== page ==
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Ingram, Orrin Henry, 1830-1918 / Autobiography, Orrin Henry Ingram : May, 1830--December, 1912

Selling the city bonds,   pp. 60-65 PDF (1.2 MB)

Page 65

one else, and passed along. He had worked for us a number of
years at the mill and felt an interest in the work because I was
in charge of it. When I got down to where they were placing
that timber (a third or more of it was down), I saw a place on
the rock where the timber did not seem to be drawn tight to the
rock, and I knew that with such a bolt as we had, with a wedge
in it, and a head on the bolt, if driven down properly, it would
draw the timber close to the rock; so I got down on my knees
and got a sliver that had been hewed from the timber and
reached under it, opposite the bolt, and found there was no bolt
there, but that only the head of the bolt was there. Part of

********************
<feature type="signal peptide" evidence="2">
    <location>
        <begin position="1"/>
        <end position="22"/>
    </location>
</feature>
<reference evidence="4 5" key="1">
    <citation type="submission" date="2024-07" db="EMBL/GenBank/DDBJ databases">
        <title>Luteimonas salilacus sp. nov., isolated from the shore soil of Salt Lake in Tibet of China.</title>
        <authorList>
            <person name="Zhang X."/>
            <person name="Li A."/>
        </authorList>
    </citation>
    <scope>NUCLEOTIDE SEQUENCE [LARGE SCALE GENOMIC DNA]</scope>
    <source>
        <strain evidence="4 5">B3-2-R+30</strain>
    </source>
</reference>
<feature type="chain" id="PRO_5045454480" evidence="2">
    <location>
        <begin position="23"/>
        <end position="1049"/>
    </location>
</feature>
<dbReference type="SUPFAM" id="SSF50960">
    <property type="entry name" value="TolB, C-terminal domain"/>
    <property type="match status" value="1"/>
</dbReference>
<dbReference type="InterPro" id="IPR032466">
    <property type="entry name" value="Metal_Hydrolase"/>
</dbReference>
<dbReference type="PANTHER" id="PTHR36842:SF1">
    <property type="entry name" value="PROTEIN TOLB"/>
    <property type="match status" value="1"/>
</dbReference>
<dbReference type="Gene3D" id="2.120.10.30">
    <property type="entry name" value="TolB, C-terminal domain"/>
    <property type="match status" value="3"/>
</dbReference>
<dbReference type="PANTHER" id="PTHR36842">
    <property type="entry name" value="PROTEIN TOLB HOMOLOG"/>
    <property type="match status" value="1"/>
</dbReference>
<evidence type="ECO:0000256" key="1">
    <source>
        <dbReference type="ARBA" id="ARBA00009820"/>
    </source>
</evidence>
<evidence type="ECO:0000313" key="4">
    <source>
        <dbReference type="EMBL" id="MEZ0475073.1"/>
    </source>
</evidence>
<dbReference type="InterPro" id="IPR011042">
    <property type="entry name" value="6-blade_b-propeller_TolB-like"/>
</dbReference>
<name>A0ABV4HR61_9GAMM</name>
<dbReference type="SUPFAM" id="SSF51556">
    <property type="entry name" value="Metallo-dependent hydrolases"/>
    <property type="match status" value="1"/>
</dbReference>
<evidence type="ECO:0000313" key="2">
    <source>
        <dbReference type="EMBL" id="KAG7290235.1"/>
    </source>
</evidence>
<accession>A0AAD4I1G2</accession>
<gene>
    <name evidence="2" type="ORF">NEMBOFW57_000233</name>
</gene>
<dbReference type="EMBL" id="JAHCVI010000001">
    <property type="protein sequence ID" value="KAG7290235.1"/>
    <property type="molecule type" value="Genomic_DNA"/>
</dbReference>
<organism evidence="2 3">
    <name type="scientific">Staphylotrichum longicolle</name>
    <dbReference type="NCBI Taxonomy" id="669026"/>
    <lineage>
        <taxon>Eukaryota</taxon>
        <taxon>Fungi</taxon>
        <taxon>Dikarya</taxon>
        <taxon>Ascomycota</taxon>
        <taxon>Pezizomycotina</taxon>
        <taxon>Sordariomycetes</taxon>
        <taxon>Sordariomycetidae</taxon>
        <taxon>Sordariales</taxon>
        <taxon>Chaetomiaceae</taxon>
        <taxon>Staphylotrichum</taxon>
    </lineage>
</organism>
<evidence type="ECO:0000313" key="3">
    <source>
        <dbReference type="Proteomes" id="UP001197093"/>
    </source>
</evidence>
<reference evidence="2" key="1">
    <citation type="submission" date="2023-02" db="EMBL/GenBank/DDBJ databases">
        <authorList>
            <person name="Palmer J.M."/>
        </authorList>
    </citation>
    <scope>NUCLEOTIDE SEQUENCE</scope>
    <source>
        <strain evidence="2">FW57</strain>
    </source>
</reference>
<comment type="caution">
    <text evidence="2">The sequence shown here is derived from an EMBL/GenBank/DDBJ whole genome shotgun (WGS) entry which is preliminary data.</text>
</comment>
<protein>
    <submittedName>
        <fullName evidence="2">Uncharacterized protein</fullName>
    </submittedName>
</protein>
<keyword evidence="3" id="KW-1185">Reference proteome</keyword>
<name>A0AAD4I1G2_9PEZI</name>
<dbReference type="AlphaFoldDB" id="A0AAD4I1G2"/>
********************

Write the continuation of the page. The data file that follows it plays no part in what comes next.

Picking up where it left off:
the way the timber was not drawn close to the rock. I went
along and tried another place where it was not drawn down,
and found no bolt. By that time the foreman came along
where I was and asked if there was anything the matter. I
answered yes, and said, "You take this little sliver and reach
under the timber there and see if you can find that bolt." He
went through the performance, but I was convinced that he
knew the condition of things without using the sliver. He be-
gan to curse and swear, and declared that some of the men
had been doing that to injure him. They had cut the bolt
off about ten or eleven inches long, up-set the head, and driven
it into the timber, and it hadn't got through which compelled
the removal of enough of the timbers so we could prove by
driving a wedge between the timber and the rock whether the
bolt was long enough to do any good. Had that not been dis-
covered, some of the timbers would have been thrown out by
the under-tow of the water poiuring over the dam and perhaps
caused the undermining of the dam. It goes without saying that
Johnson and Buffington felt pretty cheap when they were told
what I had discovered, which had been done without their

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